So for the last couple of weeks I have been out exploring and researching the California Riding and Hiking Trail (CRHT) here in San Diego County. The history of this trail dates back to 1945 when the state legislature passed the California Riding and Hiking Trails Act which called for a 3,000 mile multi-use loop trail between Oregon and Mexico. The 3,000 miles never happened but over 1,000 miles did get built/designated. Here in San Diego county there is about 108 miles of the trail with only 76 of being used. A portion of those 76 miles are having legal/access issues as some land-owners (not just private but other government agencies) are denying access to the public right of way easements. It is worth noting that the County Parks and Recreation Department has officially put this trail into its Master Trails Plan. Most of my research has been using their official GIS data on where they recognize the trails to be. There are some deltas between their data and the current and/or historical trail that can actually be found. The trail segments vary in quality from sublimely superb to completely obliterated by pavement. There is a lot more to tell here and I hope to gather up and publish some of the information on the various segment issues in the future.
The trail passes through some of the trail systems that I have reviewed on the site. The Otay Mountain Loop, Hollenbeck Canyon, Cuyamaca State Park, and Oriflamme Canyon Loop reviews all have a segments of the CRHT passing through them. The Warner Springs area has been my latest bit of on the ground research on the CRHT route.
There are still bits to the original trail (as intended) still in use and accessible.
Back in the 1940s and 1950s when many of the section were designated that used old truck trails, cattle routes and farm roads as the trail. That might have been okay back then but as civilization came along some of those truck trails and farm roads have been widened and paved making them completely worthless as a trail. It seems that there was never any mitigation made to reroute the trail. Pictured above here is an old chapel that is still on a dirt road that the CRHT uses.
Lost Valley Road (Which on some maps is called Lost Creek Road) is one of those segments where the CRHT used this dirt road that has since been paved (still single wide) and the trail was not rerouted. This would be a nice dirt road climb with good views of the valley below.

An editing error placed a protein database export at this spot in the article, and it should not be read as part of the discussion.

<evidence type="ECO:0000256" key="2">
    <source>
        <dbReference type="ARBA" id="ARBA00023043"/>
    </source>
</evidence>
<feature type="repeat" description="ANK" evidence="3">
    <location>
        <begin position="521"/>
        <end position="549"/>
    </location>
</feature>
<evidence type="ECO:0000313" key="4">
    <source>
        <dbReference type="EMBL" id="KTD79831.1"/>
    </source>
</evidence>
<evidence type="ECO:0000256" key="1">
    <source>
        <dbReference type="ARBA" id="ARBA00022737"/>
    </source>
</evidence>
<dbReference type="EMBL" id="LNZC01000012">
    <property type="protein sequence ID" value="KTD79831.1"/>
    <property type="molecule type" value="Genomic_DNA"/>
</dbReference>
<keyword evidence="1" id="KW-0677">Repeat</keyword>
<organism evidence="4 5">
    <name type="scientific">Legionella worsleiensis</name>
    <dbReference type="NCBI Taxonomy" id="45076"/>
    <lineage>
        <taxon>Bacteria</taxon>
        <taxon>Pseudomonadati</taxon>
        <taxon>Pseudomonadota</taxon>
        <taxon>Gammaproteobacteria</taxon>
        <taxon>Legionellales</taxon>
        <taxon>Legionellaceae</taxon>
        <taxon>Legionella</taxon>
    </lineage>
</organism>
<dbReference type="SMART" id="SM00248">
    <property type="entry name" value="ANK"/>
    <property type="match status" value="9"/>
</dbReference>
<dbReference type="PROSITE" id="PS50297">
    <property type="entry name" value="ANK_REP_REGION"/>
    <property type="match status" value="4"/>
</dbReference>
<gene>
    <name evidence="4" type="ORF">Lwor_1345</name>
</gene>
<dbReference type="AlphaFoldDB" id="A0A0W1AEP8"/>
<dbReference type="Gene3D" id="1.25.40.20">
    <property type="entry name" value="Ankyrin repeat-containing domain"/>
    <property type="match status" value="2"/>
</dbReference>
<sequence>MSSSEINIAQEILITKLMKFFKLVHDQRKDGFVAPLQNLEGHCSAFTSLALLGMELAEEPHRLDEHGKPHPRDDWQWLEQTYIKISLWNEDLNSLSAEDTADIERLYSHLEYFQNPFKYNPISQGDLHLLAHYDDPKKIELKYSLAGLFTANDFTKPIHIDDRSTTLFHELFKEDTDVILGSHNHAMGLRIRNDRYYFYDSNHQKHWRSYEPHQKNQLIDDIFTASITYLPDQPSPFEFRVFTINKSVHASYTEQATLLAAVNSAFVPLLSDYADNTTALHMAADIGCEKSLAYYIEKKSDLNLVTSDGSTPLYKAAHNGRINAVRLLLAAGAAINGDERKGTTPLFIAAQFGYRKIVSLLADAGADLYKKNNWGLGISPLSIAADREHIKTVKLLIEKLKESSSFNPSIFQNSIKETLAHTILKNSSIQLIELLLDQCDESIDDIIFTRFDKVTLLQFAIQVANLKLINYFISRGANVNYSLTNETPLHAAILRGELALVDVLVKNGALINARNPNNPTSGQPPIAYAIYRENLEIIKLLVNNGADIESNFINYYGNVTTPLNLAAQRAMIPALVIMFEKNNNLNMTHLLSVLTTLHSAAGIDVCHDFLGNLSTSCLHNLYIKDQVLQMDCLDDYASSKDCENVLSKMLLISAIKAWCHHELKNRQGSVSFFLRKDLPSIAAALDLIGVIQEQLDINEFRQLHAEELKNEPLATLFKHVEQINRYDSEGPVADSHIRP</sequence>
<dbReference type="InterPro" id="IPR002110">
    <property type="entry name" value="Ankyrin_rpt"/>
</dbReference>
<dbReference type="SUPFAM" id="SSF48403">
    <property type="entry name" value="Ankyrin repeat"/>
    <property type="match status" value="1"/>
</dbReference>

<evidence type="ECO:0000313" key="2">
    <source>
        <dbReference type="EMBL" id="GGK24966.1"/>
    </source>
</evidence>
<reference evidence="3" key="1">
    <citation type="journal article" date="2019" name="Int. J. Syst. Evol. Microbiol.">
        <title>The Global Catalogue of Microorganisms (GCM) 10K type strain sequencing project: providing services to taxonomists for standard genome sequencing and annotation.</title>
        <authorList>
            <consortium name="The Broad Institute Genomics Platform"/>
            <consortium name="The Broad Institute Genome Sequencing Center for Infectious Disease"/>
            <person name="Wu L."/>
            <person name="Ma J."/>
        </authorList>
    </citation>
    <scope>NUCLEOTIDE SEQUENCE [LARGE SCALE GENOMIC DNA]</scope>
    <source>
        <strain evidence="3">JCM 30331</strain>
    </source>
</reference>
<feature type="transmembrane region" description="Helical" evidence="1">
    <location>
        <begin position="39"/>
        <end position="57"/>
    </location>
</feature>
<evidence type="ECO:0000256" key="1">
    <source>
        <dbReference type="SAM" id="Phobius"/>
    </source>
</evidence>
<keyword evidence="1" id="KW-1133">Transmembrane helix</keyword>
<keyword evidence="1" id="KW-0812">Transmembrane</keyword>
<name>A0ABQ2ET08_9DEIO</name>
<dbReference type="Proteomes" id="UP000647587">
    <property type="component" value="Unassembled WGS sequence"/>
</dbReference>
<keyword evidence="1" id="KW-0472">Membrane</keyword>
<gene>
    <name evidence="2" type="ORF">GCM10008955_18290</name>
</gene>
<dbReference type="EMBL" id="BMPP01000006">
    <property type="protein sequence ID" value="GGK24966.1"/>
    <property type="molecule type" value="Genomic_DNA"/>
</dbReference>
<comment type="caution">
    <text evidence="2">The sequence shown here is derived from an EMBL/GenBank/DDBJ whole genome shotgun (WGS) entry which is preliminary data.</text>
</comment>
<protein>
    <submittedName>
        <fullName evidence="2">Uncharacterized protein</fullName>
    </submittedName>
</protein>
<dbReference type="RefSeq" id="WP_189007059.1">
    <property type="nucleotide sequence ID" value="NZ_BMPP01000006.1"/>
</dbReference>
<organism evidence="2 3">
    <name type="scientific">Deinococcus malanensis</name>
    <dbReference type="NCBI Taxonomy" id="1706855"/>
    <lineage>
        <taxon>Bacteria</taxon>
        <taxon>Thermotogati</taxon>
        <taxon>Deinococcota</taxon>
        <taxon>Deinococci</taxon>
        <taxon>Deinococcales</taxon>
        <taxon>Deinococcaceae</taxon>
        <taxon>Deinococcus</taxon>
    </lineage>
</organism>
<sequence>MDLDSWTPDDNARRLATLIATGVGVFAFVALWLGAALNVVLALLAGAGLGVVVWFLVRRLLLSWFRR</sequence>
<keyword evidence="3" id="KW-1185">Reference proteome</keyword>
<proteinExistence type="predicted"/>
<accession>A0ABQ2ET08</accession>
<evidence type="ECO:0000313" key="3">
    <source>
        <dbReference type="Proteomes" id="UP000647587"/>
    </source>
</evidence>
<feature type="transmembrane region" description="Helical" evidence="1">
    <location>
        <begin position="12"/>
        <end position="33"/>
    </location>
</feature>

The picture above is of the gate on the CRHT that uses the abandoned section of Lost Valley Road. A 1/2 mile up the CRHT the PCT joins onto the CRHT. Now keeping in mind that bicycles are allowed on the CRHT there is a bit of interesting co-use going on. For 9/10ths of a mile the Pacific Crest Trail (PCT) uses the CRHT trail as its route and of course all of the PCT signage says “NO BIKES”. Now the Pacific Crest Trail was not established until 1968 a full 23 years after the CRHT. This is not the only place were PCT co-use antics occur. Up in the San Gabriel mountains, a 1/4mile section of the PCT was rerouted onto the Burkhart trail (a nice long open to bikes single-track) and the PCT folks tried to close that 1/4th mile section of the Burkhart trail to bikes. It is complete onsense.
Here is a view along the section of the 9/10ths of a miles of the CRHT discussed above.
A fair portion of the CRHT route in this area sees far to much of this action. Landowners illegally denying access to a public right of way easement. The CRHT uses the dirt road pictured above but the Vista Irrigation District has removed all of the CRHT trail signs and has locked the gates.
This is just one of the tasty bits of trail that these landowners are attempting to deny the public access too. I’m going to publish more information in the future as I gather it up. In the interim here is a Google Earth file (KML) extracted from the San Diego County GIS data base. It also has some additional data in it and is what I consider a working document.